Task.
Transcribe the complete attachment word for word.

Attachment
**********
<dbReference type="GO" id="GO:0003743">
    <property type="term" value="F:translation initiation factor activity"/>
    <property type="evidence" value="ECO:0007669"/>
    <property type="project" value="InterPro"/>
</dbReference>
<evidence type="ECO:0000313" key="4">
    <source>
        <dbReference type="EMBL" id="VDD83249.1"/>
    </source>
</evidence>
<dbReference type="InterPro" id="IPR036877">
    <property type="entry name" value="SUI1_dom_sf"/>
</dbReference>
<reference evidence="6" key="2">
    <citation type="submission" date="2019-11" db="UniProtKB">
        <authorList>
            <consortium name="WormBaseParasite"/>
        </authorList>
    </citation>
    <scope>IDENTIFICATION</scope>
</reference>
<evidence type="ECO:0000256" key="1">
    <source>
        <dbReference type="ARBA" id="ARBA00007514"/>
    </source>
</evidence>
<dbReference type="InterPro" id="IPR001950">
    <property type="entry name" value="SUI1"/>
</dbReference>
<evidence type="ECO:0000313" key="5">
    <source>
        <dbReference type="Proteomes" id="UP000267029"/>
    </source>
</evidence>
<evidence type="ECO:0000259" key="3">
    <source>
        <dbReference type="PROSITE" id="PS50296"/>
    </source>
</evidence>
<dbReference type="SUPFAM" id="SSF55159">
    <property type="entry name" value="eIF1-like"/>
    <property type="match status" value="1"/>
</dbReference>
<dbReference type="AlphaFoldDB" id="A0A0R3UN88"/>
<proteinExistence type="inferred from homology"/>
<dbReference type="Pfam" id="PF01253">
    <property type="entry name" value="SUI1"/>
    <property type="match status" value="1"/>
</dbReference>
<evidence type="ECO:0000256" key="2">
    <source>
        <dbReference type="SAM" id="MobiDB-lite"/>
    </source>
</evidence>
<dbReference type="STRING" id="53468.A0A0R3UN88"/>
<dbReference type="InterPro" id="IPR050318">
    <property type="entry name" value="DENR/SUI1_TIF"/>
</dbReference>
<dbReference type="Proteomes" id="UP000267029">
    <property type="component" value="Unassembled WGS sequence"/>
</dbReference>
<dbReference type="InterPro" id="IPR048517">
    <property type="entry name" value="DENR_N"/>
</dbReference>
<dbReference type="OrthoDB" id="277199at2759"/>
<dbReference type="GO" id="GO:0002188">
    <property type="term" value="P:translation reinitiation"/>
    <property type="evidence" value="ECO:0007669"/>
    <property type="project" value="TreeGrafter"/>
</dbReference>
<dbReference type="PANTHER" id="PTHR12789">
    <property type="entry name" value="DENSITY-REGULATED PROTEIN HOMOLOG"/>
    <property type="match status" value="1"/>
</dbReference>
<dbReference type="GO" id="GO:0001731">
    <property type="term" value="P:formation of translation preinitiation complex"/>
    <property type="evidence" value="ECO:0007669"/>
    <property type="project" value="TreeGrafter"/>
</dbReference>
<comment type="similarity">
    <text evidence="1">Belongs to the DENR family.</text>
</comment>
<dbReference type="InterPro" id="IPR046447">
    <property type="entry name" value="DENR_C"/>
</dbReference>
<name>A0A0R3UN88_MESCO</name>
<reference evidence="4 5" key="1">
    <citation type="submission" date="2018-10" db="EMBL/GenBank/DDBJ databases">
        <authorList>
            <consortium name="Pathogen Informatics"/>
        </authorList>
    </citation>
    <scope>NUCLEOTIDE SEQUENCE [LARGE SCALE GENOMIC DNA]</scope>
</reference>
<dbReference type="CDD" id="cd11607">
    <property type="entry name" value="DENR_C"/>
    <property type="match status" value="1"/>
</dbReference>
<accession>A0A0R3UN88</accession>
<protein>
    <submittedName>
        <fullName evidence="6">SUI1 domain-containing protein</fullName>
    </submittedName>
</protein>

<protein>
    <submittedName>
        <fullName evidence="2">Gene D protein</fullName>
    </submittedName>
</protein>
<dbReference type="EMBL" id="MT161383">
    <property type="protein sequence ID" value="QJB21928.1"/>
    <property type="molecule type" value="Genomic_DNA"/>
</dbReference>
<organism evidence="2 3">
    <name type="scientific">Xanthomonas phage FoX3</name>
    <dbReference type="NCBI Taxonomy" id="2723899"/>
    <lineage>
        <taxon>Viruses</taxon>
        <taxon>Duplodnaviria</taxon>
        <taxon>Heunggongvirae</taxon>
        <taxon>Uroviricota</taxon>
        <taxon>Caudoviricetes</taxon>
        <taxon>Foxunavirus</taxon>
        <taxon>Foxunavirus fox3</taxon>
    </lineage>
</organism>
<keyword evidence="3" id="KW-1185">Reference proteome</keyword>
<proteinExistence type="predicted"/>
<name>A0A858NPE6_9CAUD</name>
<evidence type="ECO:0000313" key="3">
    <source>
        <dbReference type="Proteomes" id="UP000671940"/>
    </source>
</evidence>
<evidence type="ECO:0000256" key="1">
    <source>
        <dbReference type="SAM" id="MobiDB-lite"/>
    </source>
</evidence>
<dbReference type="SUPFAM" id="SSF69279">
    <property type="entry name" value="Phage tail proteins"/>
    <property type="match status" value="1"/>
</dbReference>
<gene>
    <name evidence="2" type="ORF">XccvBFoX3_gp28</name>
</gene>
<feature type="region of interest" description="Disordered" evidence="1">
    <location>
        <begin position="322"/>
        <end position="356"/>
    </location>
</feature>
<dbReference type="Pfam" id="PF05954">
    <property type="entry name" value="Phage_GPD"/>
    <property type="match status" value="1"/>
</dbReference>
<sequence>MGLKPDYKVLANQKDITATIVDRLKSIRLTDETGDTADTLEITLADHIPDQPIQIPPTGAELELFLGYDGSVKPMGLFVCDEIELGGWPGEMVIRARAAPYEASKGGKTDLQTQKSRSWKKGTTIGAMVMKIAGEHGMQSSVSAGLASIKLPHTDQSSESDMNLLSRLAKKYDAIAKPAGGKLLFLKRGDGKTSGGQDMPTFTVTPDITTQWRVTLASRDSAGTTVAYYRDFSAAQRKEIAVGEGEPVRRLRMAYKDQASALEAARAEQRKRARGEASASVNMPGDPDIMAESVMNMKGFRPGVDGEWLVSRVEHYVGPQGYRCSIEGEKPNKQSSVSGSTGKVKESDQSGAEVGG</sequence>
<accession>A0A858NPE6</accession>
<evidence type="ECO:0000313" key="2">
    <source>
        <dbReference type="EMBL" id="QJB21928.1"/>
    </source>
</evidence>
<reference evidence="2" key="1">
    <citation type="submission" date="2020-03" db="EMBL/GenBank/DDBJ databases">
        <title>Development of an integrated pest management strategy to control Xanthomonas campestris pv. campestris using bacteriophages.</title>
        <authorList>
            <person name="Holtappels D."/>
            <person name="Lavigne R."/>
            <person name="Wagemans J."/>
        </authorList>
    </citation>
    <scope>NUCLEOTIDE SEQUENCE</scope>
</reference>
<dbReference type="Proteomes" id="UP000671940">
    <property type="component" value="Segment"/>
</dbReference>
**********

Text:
<dbReference type="GO" id="GO:0003743">
    <property type="term" value="F:translation initiation factor activity"/>
    <property type="evidence" value="ECO:0007669"/>
    <property type="project" value="InterPro"/>
</dbReference>
<evidence type="ECO:0000313" key="4">
    <source>
        <dbReference type="EMBL" id="VDD83249.1"/>
    </source>
</evidence>
<dbReference type="InterPro" id="IPR036877">
    <property type="entry name" value="SUI1_dom_sf"/>
</dbReference>
<reference evidence="6" key="2">
    <citation type="submission" date="2019-11" db="UniProtKB">
        <authorList>
            <consortium name="WormBaseParasite"/>
        </authorList>
    </citation>
    <scope>IDENTIFICATION</scope>
</reference>
<evidence type="ECO:0000256" key="1">
    <source>
        <dbReference type="ARBA" id="ARBA00007514"/>
    </source>
</evidence>
<dbReference type="InterPro" id="IPR001950">
    <property type="entry name" value="SUI1"/>
</dbReference>
<evidence type="ECO:0000313" key="5">
    <source>
        <dbReference type="Proteomes" id="UP000267029"/>
    </source>
</evidence>
<evidence type="ECO:0000259" key="3">
    <source>
        <dbReference type="PROSITE" id="PS50296"/>
    </source>
</evidence>
<dbReference type="SUPFAM" id="SSF55159">
    <property type="entry name" value="eIF1-like"/>
    <property type="match status" value="1"/>
</dbReference>
<dbReference type="AlphaFoldDB" id="A0A0R3UN88"/>
<proteinExistence type="inferred from homology"/>
<dbReference type="Pfam" id="PF01253">
    <property type="entry name" value="SUI1"/>
    <property type="match status" value="1"/>
</dbReference>
<evidence type="ECO:0000256" key="2">
    <source>
        <dbReference type="SAM" id="MobiDB-lite"/>
    </source>
</evidence>
<dbReference type="STRING" id="53468.A0A0R3UN88"/>
<dbReference type="InterPro" id="IPR050318">
    <property type="entry name" value="DENR/SUI1_TIF"/>
</dbReference>
<dbReference type="Proteomes" id="UP000267029">
    <property type="component" value="Unassembled WGS sequence"/>
</dbReference>
<dbReference type="InterPro" id="IPR048517">
    <property type="entry name" value="DENR_N"/>
</dbReference>
<dbReference type="OrthoDB" id="277199at2759"/>
<dbReference type="GO" id="GO:0002188">
    <property type="term" value="P:translation reinitiation"/>
    <property type="evidence" value="ECO:0007669"/>
    <property type="project" value="TreeGrafter"/>
</dbReference>
<dbReference type="PANTHER" id="PTHR12789">
    <property type="entry name" value="DENSITY-REGULATED PROTEIN HOMOLOG"/>
    <property type="match status" value="1"/>
</dbReference>
<dbReference type="GO" id="GO:0001731">
    <property type="term" value="P:formation of translation preinitiation complex"/>
    <property type="evidence" value="ECO:0007669"/>
    <property type="project" value="TreeGrafter"/>
</dbReference>
<comment type="similarity">
    <text evidence="1">Belongs to the DENR family.</text>
</comment>
<dbReference type="InterPro" id="IPR046447">
    <property type="entry name" value="DENR_C"/>
</dbReference>
<name>A0A0R3UN88_MESCO</name>
<reference evidence="4 5" key="1">
    <citation type="submission" date="2018-10" db="EMBL/GenBank/DDBJ databases">
        <authorList>
            <consortium name="Pathogen Informatics"/>
        </authorList>
    </citation>
    <scope>NUCLEOTIDE SEQUENCE [LARGE SCALE GENOMIC DNA]</scope>
</reference>
<dbReference type="CDD" id="cd11607">
    <property type="entry name" value="DENR_C"/>
    <property type="match status" value="1"/>
</dbReference>
<accession>A0A0R3UN88</accession>
<protein>
    <submittedName>
        <fullName evidence="6">SUI1 domain-containing protein</fullName>
    </submittedName>
</protein>

<protein>
    <submittedName>
        <fullName evidence="2">Gene D protein</fullName>
    </submittedName>
</protein>
<dbReference type="EMBL" id="MT161383">
    <property type="protein sequence ID" value="QJB21928.1"/>
    <property type="molecule type" value="Genomic_DNA"/>
</dbReference>
<organism evidence="2 3">
    <name type="scientific">Xanthomonas phage FoX3</name>
    <dbReference type="NCBI Taxonomy" id="2723899"/>
    <lineage>
        <taxon>Viruses</taxon>
        <taxon>Duplodnaviria</taxon>
        <taxon>Heunggongvirae</taxon>
        <taxon>Uroviricota</taxon>
        <taxon>Caudoviricetes</taxon>
        <taxon>Foxunavirus</taxon>
        <taxon>Foxunavirus fox3</taxon>
    </lineage>
</organism>
<keyword evidence="3" id="KW-1185">Reference proteome</keyword>
<proteinExistence type="predicted"/>
<name>A0A858NPE6_9CAUD</name>
<evidence type="ECO:0000313" key="3">
    <source>
        <dbReference type="Proteomes" id="UP000671940"/>
    </source>
</evidence>
<evidence type="ECO:0000256" key="1">
    <source>
        <dbReference type="SAM" id="MobiDB-lite"/>
    </source>
</evidence>
<dbReference type="SUPFAM" id="SSF69279">
    <property type="entry name" value="Phage tail proteins"/>
    <property type="match status" value="1"/>
</dbReference>
<gene>
    <name evidence="2" type="ORF">XccvBFoX3_gp28</name>
</gene>
<feature type="region of interest" description="Disordered" evidence="1">
    <location>
        <begin position="322"/>
        <end position="356"/>
    </location>
</feature>
<dbReference type="Pfam" id="PF05954">
    <property type="entry name" value="Phage_GPD"/>
    <property type="match status" value="1"/>
</dbReference>
<sequence>MGLKPDYKVLANQKDITATIVDRLKSIRLTDETGDTADTLEITLADHIPDQPIQIPPTGAELELFLGYDGSVKPMGLFVCDEIELGGWPGEMVIRARAAPYEASKGGKTDLQTQKSRSWKKGTTIGAMVMKIAGEHGMQSSVSAGLASIKLPHTDQSSESDMNLLSRLAKKYDAIAKPAGGKLLFLKRGDGKTSGGQDMPTFTVTPDITTQWRVTLASRDSAGTTVAYYRDFSAAQRKEIAVGEGEPVRRLRMAYKDQASALEAARAEQRKRARGEASASVNMPGDPDIMAESVMNMKGFRPGVDGEWLVSRVEHYVGPQGYRCSIEGEKPNKQSSVSGSTGKVKESDQSGAEVGG</sequence>
<accession>A0A858NPE6</accession>
<evidence type="ECO:0000313" key="2">
    <source>
        <dbReference type="EMBL" id="QJB21928.1"/>
    </source>
</evidence>
<reference evidence="2" key="1">
    <citation type="submission" date="2020-03" db="EMBL/GenBank/DDBJ databases">
        <title>Development of an integrated pest management strategy to control Xanthomonas campestris pv. campestris using bacteriophages.</title>
        <authorList>
            <person name="Holtappels D."/>
            <person name="Lavigne R."/>
            <person name="Wagemans J."/>
        </authorList>
    </citation>
    <scope>NUCLEOTIDE SEQUENCE</scope>
</reference>
<dbReference type="Proteomes" id="UP000671940">
    <property type="component" value="Segment"/>
</dbReference>